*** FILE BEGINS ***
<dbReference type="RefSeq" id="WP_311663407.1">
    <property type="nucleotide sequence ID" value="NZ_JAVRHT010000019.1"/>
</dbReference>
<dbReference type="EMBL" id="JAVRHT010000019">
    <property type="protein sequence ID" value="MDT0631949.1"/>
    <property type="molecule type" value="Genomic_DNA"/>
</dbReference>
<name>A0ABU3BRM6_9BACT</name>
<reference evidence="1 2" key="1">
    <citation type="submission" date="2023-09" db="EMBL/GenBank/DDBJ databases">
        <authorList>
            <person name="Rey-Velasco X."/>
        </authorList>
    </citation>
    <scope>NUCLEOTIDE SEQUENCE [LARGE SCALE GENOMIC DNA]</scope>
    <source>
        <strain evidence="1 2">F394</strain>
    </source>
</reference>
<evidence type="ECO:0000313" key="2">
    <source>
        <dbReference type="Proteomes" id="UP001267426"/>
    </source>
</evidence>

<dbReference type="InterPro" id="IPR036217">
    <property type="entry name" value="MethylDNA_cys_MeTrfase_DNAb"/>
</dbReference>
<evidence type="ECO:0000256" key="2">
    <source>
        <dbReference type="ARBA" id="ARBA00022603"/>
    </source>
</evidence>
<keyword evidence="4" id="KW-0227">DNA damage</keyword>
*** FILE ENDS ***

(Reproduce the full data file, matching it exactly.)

<dbReference type="RefSeq" id="WP_311663407.1">
    <property type="nucleotide sequence ID" value="NZ_JAVRHT010000019.1"/>
</dbReference>
<dbReference type="EMBL" id="JAVRHT010000019">
    <property type="protein sequence ID" value="MDT0631949.1"/>
    <property type="molecule type" value="Genomic_DNA"/>
</dbReference>
<name>A0ABU3BRM6_9BACT</name>
<reference evidence="1 2" key="1">
    <citation type="submission" date="2023-09" db="EMBL/GenBank/DDBJ databases">
        <authorList>
            <person name="Rey-Velasco X."/>
        </authorList>
    </citation>
    <scope>NUCLEOTIDE SEQUENCE [LARGE SCALE GENOMIC DNA]</scope>
    <source>
        <strain evidence="1 2">F394</strain>
    </source>
</reference>
<evidence type="ECO:0000313" key="2">
    <source>
        <dbReference type="Proteomes" id="UP001267426"/>
    </source>
</evidence>

<dbReference type="InterPro" id="IPR036217">
    <property type="entry name" value="MethylDNA_cys_MeTrfase_DNAb"/>
</dbReference>
<evidence type="ECO:0000256" key="2">
    <source>
        <dbReference type="ARBA" id="ARBA00022603"/>
    </source>
</evidence>
<keyword evidence="4" id="KW-0227">DNA damage</keyword>